Oecumene Symposium: Citizenship after Orientalism

Am announcement about the first symposium of the Oecumene research programme, based in the Faculty of Social Sciences at the OU and headed-up by Engin Isin, is pasted below, and here are further details of the programme, a call for papers, and details of the associated PhD School:

The Oecumene project is pleased to announce its first Symposium
Citizenship after Orientalism
6-11 February 2012, The Open University, Milton Keynes

The Symposium will include:
A Conference ‘Opening the Boundaries of Citizenship’ [6-7 February],
An International PhD School ‘Tracing Colonialism and Orientalism in Social and Political Thought’ [8 February],
A series of workshops addressing specific topics on critical new ways of conceptualising citizenship [9-11 February].

Keynote speakers: Judith Butler (University of California, Berkeley), Paul Gilroy (LSE), Bryan Turner (CUNY), Engin Isin (The Open University).
PhD School Conveners: Ian Almond (Georgia State University), Roberto Dainotto (Duke University).

The first Symposium will explore what it means to open up the boundaries of citizenship. How can we give an account of other ways of being political? Which political practices have been rendered inarticulable as political by exclusionary ideas of citizenship? These questions seem most relevant today, in light of the contemporary re-articulation of orientalist and colonial projects, the increasing popular discontent towards renewed exclusionary logics, and the contested meanings of democratic politics across boundaries.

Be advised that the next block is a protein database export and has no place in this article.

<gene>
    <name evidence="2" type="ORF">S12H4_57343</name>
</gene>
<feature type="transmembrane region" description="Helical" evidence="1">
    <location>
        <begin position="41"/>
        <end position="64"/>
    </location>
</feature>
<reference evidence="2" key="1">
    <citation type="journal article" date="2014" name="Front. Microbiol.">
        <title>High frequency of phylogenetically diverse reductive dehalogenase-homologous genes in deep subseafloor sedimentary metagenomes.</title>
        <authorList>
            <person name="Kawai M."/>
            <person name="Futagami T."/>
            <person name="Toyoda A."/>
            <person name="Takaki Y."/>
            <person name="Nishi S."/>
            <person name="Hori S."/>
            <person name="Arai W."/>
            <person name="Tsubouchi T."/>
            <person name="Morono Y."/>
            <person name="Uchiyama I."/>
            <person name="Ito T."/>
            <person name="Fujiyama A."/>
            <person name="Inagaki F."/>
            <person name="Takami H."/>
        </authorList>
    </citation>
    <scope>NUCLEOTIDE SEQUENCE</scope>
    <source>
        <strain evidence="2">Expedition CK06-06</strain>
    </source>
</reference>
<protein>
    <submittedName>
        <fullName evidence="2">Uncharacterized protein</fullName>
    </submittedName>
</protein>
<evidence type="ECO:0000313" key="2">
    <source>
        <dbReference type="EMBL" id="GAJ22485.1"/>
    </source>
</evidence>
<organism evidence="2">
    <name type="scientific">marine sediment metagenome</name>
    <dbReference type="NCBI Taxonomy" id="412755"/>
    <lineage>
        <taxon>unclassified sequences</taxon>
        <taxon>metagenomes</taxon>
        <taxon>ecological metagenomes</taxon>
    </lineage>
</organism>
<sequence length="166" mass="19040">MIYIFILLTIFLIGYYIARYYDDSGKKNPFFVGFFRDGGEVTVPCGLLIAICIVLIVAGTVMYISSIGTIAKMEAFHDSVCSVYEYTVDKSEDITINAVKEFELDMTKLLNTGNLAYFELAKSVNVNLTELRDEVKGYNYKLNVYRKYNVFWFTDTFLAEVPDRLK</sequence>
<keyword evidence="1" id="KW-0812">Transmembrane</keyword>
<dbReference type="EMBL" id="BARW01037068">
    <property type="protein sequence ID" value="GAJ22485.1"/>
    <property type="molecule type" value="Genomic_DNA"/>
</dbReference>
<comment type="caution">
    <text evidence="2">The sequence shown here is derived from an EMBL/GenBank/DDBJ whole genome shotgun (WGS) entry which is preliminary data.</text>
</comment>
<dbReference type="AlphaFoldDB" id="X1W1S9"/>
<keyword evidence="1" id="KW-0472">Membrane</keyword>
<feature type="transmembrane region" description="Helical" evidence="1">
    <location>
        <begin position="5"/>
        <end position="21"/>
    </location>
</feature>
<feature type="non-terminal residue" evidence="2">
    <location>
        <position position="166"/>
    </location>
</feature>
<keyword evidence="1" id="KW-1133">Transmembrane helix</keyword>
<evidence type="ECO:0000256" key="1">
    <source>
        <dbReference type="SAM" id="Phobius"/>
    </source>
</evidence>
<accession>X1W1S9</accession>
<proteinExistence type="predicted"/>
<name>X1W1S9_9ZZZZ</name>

The call for papers and applications are now open.
For further details please see the files attached or visit our website: http://www.oecumene.eu

Oecumene: Citizenship after Orientalism

The website for the Oecumene research project based at The Open University, led by Engin Isin, is now up and running. The project has its own blog, and you can sign up as an ‘Oecumene Affiliate’ to keep up to date and become involved.

This is how the project is described:
“Oecumene: Citizenship after Orientalism focuses on the tension between two different institutions: citizenship, the process by which belonging is recognised and enacted, and orientalism, the process by which European political institutions are considered originary and primary. What connects citizenship to orientalism is that citizenship has been historically seen as a Judeo-Christian institution contrasted against Buddhism, Confucianism, Islam, and Hinduism. The project revisits questions of citizenship as political subjectivity in ‘orientalized worlds’ through genealogical investigations without orientalist assumptions. The aim is not only to uncover citizenship practices that remained either invisible or inaudible in other worlds but also to explore the possibilities of a renewed and expanded understanding of European citizenship.”